MONEYWEB: Is there scope at the moment … could the South African Revenue Service, do you think, cope with what would be an influx of tax debts?

MATTHEW LESTER: SARS could cope with it. The problem is not SARS itself, it’s the legislation for SARS to operate within the law to accept this money without going back and digging up a horrendous past.

MONEYWEB: Is this in any way even under discussion at the moment within government?

MATTHEW LESTER: I think it’s been thought about, yes. In the debates leading up to RBT legislation, this was brought up. The problem with it is that we needed the legislation very urgently in South Africa, and this was a detail that was probably passed by. I think, though, that with events of last week on the RBT front we maybe need to reconsider it very quickly. Otherwise things could become embarrassing for all concerned and there won’t be any winners.

MONEYWEB: What would it involve, do you think, to actually get the legislation changed?

MATTHEW LESTER: It would take number one, recognition of the fact that South Africans have used tax havens abroad for the last 100 years since Paul Kruger ditched out of the country with all his cash. And saying, right, if you’ve got this money abroad you may legitimise it, this will be the taxation implication, number one, whatever that might be cast in stone, and number two, these will be the implications for exchange control purposes, because inasmuch as some of these things can be a tax violation, they are also an exchange control violation.

MONEYWEB: But at the same time the only way that is going to happen is that if there is an amnesty because …?

MATTHEW LESTER: It might not be a total amnesty. In discussions that I’ve had with people about it, they say listen maybe we’ll take a levy on it. Let’s say the cost of coming clean is 10% or 15%. There are people who are prepared to pay that. Because right now they can’t even get that wealth back into South Africa with out it being detected by the [indistinct] system, that you’ve suddenly had a major incoming deposit from a tax haven.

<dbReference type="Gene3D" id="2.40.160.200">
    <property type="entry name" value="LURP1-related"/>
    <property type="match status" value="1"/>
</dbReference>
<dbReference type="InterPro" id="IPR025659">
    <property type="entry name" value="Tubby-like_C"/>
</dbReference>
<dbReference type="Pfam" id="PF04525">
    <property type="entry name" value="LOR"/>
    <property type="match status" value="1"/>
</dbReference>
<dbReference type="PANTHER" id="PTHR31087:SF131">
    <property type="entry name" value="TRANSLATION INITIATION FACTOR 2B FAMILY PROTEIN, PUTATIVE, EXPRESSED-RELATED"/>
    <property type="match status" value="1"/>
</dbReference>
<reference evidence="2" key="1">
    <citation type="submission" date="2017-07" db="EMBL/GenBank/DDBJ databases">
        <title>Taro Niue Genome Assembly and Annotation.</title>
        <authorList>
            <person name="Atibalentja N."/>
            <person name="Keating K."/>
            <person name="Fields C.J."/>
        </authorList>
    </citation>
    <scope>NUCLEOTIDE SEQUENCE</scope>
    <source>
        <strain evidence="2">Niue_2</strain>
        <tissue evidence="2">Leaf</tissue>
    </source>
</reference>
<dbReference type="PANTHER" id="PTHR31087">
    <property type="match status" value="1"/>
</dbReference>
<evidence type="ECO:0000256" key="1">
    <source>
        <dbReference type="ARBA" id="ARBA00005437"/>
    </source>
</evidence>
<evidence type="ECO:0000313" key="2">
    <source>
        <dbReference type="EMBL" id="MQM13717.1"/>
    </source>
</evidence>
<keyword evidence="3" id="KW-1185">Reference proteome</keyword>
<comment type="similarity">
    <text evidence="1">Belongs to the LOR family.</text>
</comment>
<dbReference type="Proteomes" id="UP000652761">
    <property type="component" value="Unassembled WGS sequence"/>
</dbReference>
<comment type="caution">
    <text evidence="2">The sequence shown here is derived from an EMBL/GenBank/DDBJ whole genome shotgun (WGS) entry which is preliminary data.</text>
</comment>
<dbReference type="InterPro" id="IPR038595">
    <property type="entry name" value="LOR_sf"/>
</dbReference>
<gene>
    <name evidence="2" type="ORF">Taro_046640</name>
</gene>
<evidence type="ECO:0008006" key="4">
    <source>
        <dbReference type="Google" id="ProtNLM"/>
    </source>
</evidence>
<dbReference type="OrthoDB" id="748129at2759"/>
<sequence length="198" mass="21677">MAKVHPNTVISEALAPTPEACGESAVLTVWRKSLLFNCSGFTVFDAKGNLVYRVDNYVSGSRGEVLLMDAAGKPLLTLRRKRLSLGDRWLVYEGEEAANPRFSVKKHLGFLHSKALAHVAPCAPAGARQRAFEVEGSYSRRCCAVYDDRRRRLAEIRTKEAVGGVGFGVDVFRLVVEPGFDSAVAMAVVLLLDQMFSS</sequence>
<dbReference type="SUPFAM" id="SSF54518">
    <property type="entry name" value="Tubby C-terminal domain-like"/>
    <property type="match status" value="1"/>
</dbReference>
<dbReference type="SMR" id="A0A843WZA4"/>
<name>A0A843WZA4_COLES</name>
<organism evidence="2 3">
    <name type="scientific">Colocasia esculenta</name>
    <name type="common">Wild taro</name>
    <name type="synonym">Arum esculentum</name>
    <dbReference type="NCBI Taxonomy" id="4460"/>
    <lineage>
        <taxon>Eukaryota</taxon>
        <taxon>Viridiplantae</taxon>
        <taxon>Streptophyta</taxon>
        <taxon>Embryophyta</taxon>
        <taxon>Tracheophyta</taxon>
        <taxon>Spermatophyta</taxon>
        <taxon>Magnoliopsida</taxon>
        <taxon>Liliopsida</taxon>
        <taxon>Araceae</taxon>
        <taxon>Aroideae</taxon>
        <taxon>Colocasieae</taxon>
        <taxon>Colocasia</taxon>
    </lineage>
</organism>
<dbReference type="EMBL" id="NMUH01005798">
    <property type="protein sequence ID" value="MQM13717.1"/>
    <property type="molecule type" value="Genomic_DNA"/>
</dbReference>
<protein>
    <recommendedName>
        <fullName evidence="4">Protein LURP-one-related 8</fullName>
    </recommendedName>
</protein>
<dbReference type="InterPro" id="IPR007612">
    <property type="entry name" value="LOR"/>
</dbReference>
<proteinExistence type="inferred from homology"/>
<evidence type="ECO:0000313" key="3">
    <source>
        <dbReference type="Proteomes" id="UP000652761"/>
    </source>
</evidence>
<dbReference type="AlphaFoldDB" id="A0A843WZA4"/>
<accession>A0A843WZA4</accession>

MONEYWEB: Rhodes University tax professor, Mathew Lester, with some very interesting thoughts on the implications of the fact that tax havens may very well soon be a thing of the past. International governments have been trying for years to find sufficient excuses to get rid of them, and the twin tower attacks in New York and the Pentagon attack in the United States may very well provide a catalyst for those to disappear. The tax implications for South Africans are huge but, Arthur Buchner, there must be an extraordinary amount of South African wealth sitting in tax havens. It would be enormously good for the country to have it legalised and have it come back?

ARTHUR BUCHNER: 100%. The problem is there’s a lot of people in the country who would actually like to swop their money for that money coming back inside. At current rand exchange rates, the rand is ridiculously oversold and I think a lot of people would like to come and bring their money in.

MONEYWEB: I’m very happy that you’re still here with us, Arthur, because Clive Simpkins our regular communications specialist is incommunicado at the moment. So it gives us an opportunity just to explore a couple of extra things in terms of the markets. If we do have a look at what happened on our markets today, we did speak earlier about the fact that there was the futures closeout yesterday and also the derivative traders in the market taking advantage of a lot of negativity in the market. But what did strike me is Investec last week buying back its shares at R184. It announced that it bought back about 3.5% of its issued share capital. And announced that it still intended to do the same. We saw Investec today down 5% to R153.80. Yet still no sign from Investec that it is buying back those shares. Do you think that this is a sign that Investec is watching the share price and thinking it might go lower and we might get a better deal on our own company?

ARTHUR BUCHNER: I do think so, but if I look at companies that are looking at share buybacks, my view is write puts on your own stock. So sell …

MONEYWEB: Write puts on your own stock? Sorry, explain that.

ARTHUR BUCHNER: That means go and sell puts. Sell someone the ability to sell your stock if it is at a lower price. So you get a premium income in, and if the stock is lower than today and it is exercised, you by nature have to take it from them, but if it rallies you get the premium income which you can put on your income statement. So rather than buy back shares, let someone else be the front runner and, say, we don’t think your share is going up anymore. It’s a far better way to actually purchase shares back.